Everything Is Perfect In Heaven




One Day In Heaven soon


They will all be there for you

All will be a gentle flock




So you can pet each one too.



 Adam Named The Animals

“And God said, Let the earth bring forth the living creature after his kind, cattle, and creeping thing, and beast of the earth after his kind: and it was so.  

And God made the beast of the earth after his kind, and cattle after their kind, and every thing that creepeth upon the earth after his kind: and God saw that it was good.  

And God said, Let us make man in our image, after our likeness: and let them have dominion over the fish of the sea, and over the fowl of the air, and over the cattle, and over all the earth, and over every creeping thing that creepeth upon the earth.  

So God created man in his own image, in the image of God created he him; male and female created he them.  

And God blessed them, and God said unto them, Be fruitful, and multiply, and replenish the earth, and subdue it: and have dominion over the fish of the sea, and over the fowl of the air, and over every living thing that moveth upon the earth.”

Genesis 1:24-28

  “And out of the ground the LORD God formed every beast of the field, and every fowl of the air; and brought them unto Adam to see what he would call them: and whatsoever Adam called every living creature, that was the name thereof.  

  And Adam gave names to all cattle, and to the fowl of the air, and to every beast of the field; but for Adam there was not found an help meet for him.  

  And the LORD God caused a deep sleep to fall upon Adam, and he slept: and he took one of his ribs, and closed up the flesh instead thereof;  

  And the rib, which the LORD God had taken from man, made he a woman, and brought her unto the man.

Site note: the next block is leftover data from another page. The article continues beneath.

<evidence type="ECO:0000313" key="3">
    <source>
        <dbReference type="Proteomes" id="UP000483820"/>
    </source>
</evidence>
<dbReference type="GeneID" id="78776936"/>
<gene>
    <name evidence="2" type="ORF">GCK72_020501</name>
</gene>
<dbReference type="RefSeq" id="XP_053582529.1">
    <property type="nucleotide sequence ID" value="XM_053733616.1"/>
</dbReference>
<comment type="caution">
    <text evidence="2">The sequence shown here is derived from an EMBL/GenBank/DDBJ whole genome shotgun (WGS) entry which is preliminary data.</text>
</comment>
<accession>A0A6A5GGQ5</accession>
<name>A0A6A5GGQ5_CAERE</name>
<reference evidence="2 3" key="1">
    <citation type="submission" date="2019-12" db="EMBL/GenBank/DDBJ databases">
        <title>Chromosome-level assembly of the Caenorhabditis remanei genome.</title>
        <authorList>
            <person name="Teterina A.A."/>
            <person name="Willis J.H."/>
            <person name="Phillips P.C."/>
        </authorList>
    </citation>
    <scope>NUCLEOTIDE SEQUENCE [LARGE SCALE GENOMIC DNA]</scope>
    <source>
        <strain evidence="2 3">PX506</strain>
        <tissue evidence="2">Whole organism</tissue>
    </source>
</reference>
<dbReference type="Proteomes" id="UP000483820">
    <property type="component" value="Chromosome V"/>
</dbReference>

And Adam said, This is now bone of my bones, and flesh of my flesh: she shall be called Woman, because she was taken out of Man.”

Genesis   2:23


 Animal Trades


YOUNG  readers, do you know that many animals, birds, beasts, and even insects are good mechanics, skilled in business and building operations? This is true; and what they do is done systematically, with neatness and dispatch. Nor do they idle, lounge about, or stop to play, till the work is done, and well done. 

Of all the lower animals, the dog is most remarkable for sagacity and faithfulness. In some countries he acts as a shepherd, often filling the place of several men. Some dogs serve as watchmen, some are hunters, and others are messengers, delivering with fidelity whatever is intrusted to them. The Newfoundland dog, and the dogs of St. Bernard, belong to the Life-Saving Society, as could be testified by hundreds of human beings whom they have saved from a watery grave or a no less terrible death among the mountain snows.

The otter and the heron are fishermen, though they use neither line nor net. The otter we seldom see, for he works his traps mostly under water; but the heron may be often seen standing with his long, thin legs in the shallow part of the stream, suddenly plunging his long bill below the surface, and bringing up a fish.

Ants are day-laborers, and very industrious in their calling; they always seem in earnest at their work. Catch them asleep in the day-time if you can! They set us an example of industry.

The swallow is a fly-catcher; and the number that he daily catches would astonish you. You often see him in his vocation, skimming along the surface of the brook or pond.

The beaver is a wood-cutter, a builder, and a mason ; a very good workman at all these trades. He fells the small trees with his teeth; and after he has built his house he plasters it skillfully with his tail-trowel.

The wasp is a paper-maker. His paper is waterproof, and made of materials that no other paper-maker would use. Look at the curious paper dwellings of wasps and hornets not patented, are they?

Singing birds are amateur musicians, and excel all others in harmony. Hardly can we decide which of them most excels the lark, the robin, the thrush, or the nightingale.

The firefly and the glow-worm are lamplighters.

The bee is a professor of geometry; for he constructs his cell so scientifically that the least possible amount of material is formed into the largest spaces with the least waste of room. Not all the mathematicians of Cambridge could improve the construction of his cells. Nor can the best hermetical sealers among us preserve pro- visions so well.

The caterpillar is a silk-spinner, far excelling any other in his line of business; 

indeed, we do not know an art that would supply any silk worth the name without him.

The mole tunnels like a skillful engineer. The nautilus is a navigator, hoisting or taking in sail as he goes, or casting anchor at pleasure.